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Salesforce Multi-Org Management: The Rise of Multi-Org


Feb 21, 2023

By Remi Poujeaux, SVP of Innovation at Odaseva

This is the first in a series of posts about Salesforce Multi-Org Management

What’s behind the multi-Org trend?

A noticeable trend in the Salesforce world is that companies have more and more instances of Salesforce (called Orgs).

Initially, for sure, a company starts with one Salesforce Org with varying degrees of ambition – ranging from creating a local CRM for a small division in a particular country, up to creating a global platform covering all business and geographies over multiple processes.

This initial implementation grows over time, becoming larger than expected at the start – or sometimes failing its ambition, most often because of unrealistic goals or lack of governance.

But in parallel, other Salesforce Orgs pop up. Reasons for this include:

  • Deliberately deciding to give local autonomy over their Salesforce implementations to countries or business units. Local flavors of the process need to be supported with a short delivery time, which is often incompatible with a centralized Org
  • Architectural reasons. From an IT and performance perspective, single Orgs tend to grow too big in terms of data, and governor limits are always close. Two small Orgs are more manageable than one big one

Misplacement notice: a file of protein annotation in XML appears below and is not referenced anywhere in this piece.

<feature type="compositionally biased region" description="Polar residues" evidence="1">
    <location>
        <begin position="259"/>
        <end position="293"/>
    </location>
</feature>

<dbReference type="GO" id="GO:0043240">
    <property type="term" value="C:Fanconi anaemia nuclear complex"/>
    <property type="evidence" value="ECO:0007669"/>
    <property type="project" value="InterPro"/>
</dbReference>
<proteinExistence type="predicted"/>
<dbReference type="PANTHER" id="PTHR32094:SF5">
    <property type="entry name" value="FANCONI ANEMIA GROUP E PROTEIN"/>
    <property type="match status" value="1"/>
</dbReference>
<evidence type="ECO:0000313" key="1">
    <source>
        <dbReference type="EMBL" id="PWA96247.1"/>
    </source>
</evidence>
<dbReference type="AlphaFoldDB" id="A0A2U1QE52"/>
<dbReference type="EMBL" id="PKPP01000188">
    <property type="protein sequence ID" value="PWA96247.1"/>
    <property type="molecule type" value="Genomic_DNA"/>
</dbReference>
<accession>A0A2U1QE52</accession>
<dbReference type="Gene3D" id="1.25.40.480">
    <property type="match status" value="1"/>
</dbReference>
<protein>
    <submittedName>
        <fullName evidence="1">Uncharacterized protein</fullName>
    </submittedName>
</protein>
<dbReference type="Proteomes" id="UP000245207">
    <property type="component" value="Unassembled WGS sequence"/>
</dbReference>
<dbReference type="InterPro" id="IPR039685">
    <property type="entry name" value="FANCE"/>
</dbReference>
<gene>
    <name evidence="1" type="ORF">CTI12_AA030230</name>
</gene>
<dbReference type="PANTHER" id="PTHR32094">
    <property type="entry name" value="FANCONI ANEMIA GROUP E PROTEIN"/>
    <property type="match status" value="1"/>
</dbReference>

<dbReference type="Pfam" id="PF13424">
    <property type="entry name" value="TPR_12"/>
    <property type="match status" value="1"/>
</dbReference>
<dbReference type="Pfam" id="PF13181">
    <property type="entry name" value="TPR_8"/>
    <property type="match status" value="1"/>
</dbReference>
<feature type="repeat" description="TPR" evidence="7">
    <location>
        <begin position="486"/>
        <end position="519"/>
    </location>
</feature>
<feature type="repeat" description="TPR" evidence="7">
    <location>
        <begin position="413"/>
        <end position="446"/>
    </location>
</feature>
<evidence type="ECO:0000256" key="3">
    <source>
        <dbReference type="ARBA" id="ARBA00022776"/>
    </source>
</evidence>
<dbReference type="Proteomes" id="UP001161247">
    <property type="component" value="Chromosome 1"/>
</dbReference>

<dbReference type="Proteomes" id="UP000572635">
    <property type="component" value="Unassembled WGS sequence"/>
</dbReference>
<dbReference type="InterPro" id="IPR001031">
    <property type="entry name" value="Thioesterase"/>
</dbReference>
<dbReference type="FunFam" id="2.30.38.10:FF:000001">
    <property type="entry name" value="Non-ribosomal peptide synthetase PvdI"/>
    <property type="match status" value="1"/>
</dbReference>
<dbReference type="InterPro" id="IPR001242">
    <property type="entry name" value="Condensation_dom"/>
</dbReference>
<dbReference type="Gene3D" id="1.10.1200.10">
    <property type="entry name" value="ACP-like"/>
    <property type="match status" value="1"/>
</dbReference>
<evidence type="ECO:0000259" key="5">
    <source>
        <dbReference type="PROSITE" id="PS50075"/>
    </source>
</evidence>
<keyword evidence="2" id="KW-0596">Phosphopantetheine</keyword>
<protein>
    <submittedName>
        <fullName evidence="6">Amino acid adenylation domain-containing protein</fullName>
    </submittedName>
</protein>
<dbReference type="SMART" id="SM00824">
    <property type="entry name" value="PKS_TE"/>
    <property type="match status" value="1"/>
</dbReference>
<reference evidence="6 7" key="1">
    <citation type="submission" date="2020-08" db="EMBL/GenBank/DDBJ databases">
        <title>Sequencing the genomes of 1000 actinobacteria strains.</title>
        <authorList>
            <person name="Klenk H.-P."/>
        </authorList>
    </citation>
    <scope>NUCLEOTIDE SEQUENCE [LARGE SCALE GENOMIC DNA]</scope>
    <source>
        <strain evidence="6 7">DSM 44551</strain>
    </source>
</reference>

• Acquisitions. Integrating a company takes time and chances are that migrating their CRM to the global one is complex as process and data alignment are prerequisites

Moreover, recent data residency laws are accelerating the multi-Org movement. Multinational companies need to split their Salesforce between the U.S., Europe, and China if they want to achieve compliance with strict data residency regulations.

In the end, the result is that a company needs to operate many Salesforce Orgs that come from various origins.

Unification challenges

In this situation, the next natural step is to try to rationalize the Salesforce landscape by unifying all these heterogeneous instances, converging to a single Org. In reality, this proves to be very hard to achieve as the prerequisite is to align the data model and business process across the company, which is a moving target. And there is often no compelling business case to do so from the operational or cost point of view. Residency laws are putting a final stop to this gigantic initiative.

So what are the possible strategies for your multi-Org approach? We will explore this in the next chapter, stay tuned.

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